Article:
There are no upcoming classes for Alessandro Pavoni at this time.
Much of the Italian food with which Sydney-siders are familiar either hails from southern Italy or consists of northern dishes (such as risotto) cooked by chefs with southern heritage. It’s a long way from the sparkling Mediterranean waters of Sicily to the snow-covered Italian Alps, and the food is also, understandably, very different.
There’s a lot about northern Italian food that we have yet to learn, and Alessandro Pavoni, whose cooking is firmly rooted in the traditions of his home region of Lombardy in Italy’s north, is on a mission to rectify this. With a CV that starts at Ristorante Carlo Magno under renowned chefs Iginio Massari and Giuseppe Maffioli, and moves through Michelin-starred kitchens such as Villa Fiordaliso on Lake Garda, it’s not surprising that Pavoni came to notice when he took over the burners at harbourkitchen&bar at Park Hyatt Sydney in 2005.
Of course he hankered for a restaurant of his own, where he could combine the traditional cuisine of his childhood with the fabulous fresh produce he discovered in Australia and modern techniques and presentation ideas. In November 2009 the dream became a reality when he opened Ormeggio at the Spit, suspended over the water at Mosman’s d’Albora Marina.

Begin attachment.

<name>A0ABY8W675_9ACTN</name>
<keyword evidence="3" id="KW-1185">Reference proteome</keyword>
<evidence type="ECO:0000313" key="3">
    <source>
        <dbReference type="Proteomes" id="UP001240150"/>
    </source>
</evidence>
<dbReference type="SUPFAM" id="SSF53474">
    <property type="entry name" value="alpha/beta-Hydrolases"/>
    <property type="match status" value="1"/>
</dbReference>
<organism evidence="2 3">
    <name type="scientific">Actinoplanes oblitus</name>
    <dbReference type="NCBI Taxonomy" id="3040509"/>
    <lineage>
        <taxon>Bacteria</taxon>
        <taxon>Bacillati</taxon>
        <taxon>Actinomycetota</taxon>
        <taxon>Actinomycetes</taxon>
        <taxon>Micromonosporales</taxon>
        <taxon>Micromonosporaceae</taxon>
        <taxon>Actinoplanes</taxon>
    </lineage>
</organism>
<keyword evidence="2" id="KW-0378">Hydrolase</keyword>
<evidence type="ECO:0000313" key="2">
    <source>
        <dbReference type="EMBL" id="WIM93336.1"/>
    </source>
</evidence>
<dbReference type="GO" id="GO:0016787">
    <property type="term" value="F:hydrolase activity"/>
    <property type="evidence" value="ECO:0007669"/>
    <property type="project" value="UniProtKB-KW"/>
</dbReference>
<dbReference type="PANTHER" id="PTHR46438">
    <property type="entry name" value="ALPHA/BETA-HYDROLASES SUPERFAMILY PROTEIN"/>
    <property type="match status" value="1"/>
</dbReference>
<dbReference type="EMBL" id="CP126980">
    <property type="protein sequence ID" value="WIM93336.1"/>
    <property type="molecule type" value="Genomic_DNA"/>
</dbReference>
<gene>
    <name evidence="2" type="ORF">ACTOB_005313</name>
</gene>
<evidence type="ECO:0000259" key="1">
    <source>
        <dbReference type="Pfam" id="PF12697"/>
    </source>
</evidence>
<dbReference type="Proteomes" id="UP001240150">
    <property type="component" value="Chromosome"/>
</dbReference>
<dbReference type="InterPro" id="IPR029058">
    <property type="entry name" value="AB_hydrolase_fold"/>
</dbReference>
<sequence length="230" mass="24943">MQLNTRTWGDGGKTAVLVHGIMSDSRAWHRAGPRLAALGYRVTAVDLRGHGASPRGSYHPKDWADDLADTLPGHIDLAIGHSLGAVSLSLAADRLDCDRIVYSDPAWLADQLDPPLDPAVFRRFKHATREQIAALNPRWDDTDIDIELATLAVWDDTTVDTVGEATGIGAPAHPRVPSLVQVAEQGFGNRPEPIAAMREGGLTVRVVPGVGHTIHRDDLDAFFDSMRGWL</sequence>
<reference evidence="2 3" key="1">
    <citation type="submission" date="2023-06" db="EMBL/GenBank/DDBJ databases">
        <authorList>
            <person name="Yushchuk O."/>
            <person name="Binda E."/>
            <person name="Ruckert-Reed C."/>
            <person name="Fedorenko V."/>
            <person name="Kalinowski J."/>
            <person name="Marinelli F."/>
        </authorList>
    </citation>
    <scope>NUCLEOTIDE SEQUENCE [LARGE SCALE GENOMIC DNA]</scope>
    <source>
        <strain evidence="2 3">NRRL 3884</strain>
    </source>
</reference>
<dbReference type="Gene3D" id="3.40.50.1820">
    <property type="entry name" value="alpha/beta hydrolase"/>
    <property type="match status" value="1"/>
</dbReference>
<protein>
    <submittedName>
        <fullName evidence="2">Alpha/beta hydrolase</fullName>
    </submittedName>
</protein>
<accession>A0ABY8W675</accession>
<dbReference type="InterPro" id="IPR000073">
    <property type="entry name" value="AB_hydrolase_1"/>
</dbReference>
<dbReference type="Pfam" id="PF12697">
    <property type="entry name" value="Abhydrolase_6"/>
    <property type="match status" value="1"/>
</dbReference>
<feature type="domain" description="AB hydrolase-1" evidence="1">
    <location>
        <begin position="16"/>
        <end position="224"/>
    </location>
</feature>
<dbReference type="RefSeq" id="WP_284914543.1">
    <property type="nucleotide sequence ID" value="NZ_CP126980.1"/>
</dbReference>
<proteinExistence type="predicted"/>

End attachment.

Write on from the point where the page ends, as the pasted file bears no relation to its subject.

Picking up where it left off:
Ormeggio is Italian for ‘mooring’, and Pavoni says the Middle Harbour location reminds him of the beautiful lakes of northern Italy. The nautical setting lends itself to lots of wood, crisp white linen and large sliding windows and doors, giving an alfresco feeling even to inside tables. It also makes seafood a natural focus, alongside the game and risotto for which Lombardy is famous.
Charcoal-grilled octopus with cavolo nero, kale and dutch cream potato, and an excellent vitello tonnato using biodynamically-raised veal, make fine antipasti with a glass of sparkling Franciacorta as the setting sun lights up one of Sydney’s most beautiful waterways.
Pavoni is the risotto king, raising its making from an art form to a religion, so it’s hard to choose anything else as a primo. Flavour combinations are always exciting, and change regularly, whether it’s the earthy risotto of beetroot and gorgonzola or a more delicate one with oysters, prosecco and lemon.
As the last of the colour fades from the sky and the house lights on the Seaforth shore flicker like those of Limone on Lake Garda, dip a spoon into Alessandro’s Barbajada dessert (based on a Milanese winter drink of malted chocolate, coffee and cream), sip a good espresso and thank goodness for the fate that brought this passionate chef from Italy’s snowy Alps to Sydney’s sparkling harbour.
But great Italian food is about more than fine dining – it’s also one of the world’s most popular casual cuisines, and Alessandro has thrown his chef’s apron into that ring too with the wonderful waterside trattoria Chiosco (beside Ormeggio on Middle Harbour), Via Alta in Willoughby and Sotto Sopra in Newport.
Visit Alessandro's website, Ormeggio at the Spit, and Chiosco for more information.